Nielsen’s Survey Reveals that Global Consumers Prefer New Products of Familiar Brands to New Brands

Do consumers prefer a new extension of the brand they know to a totally new brand? Yes, they do, says the latest “Global Survey of New Product Purchase Sentiment” survey conducted by Nielsen. The research, which polled over 29,000 Internet respondents in 58 countries, shows that consumers are more likely to buy new products by familiar brand rather than choosing a new label.Innovating on established brands that are already trusted by consumers can be a powerful strategy. Companies spend millions of dollars on new product innovation, yet two out of every three new products will not be on the market within three years,” comments Rob Wengel, senior vice president, Nielsen Innovation Analytics.

Pic.: Percent global respondents that definitely/somewhat agree to the general purchase of new products, from Nielsen’s survey (click to enlarge)

According to the survey, 50% of global respondents (57% in North America and the Middle East/Africa, 56% in Europe and 47% in Latin America) are in fact ready to switch to a new product. With this, two-thirds (60%) don’t want to purchase the product until “a new innovation has proven itself.” 64% of contributors confess “they would consider value or store-brand options.” The economic issue is also a big factor here—45% of respondents say that they are likely not to try a new brand’s products, explaining their choice by economic turbulence. Still, 39% of surveyed consumers confess they would consider “paying a premium price” for a totally new product on the shelf.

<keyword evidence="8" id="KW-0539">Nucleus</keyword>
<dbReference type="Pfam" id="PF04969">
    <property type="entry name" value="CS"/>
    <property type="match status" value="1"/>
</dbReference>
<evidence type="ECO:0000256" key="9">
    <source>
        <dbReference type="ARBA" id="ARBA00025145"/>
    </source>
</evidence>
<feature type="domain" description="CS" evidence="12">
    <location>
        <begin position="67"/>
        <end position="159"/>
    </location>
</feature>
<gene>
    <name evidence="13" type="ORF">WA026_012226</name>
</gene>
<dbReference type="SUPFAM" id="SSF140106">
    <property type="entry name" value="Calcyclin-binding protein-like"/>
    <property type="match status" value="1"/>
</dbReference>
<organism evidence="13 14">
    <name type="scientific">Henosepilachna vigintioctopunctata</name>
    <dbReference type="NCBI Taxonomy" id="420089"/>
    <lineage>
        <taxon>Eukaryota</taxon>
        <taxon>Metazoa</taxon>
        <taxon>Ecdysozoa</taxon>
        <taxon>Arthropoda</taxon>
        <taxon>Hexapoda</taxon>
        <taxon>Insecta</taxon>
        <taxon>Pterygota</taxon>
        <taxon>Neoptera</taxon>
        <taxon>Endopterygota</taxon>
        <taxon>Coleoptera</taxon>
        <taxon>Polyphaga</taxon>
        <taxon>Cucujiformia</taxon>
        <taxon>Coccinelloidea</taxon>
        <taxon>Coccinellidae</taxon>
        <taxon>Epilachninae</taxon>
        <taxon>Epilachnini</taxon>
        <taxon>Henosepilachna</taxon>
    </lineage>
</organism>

Forty percent of global respondents tend to buy local products. In North America, 47% of contributors say they prefer local options, while 26% of Asia-Pacific respondents (more than in other regions) marked their willingness to buy global brands products over local alternatives. As to the source of the new information, 77% of respondents say that feedback on the new product from family and friends influences their purchasing decisions most. The word-of-mouth advices are followed by Internet searching (67%) and traditional television advertising (59%). Internet helps make purchasing decisions in most consumer product fields—for food and beverages (62%), personal hygiene categories (62%), personal health/over-the-counter medicines (61%), and hair care categories (60%).

There is no one-size-fits-all approach to successfully developing and marketing a compelling new product,” said Wengel. “By focusing on unmet needs, creating a distinct solution, and developing a market-ready offer, marketers and manufacturers will create the best opportunity to ensure their product delivers on core demand insight and is ultimately adopted by consumers. However, ensuring consumers are aware of the product and can find it on store shelves is just as critical as coming up with that winning new product idea.”

See more infographics in the PDF-version of the report (download it here).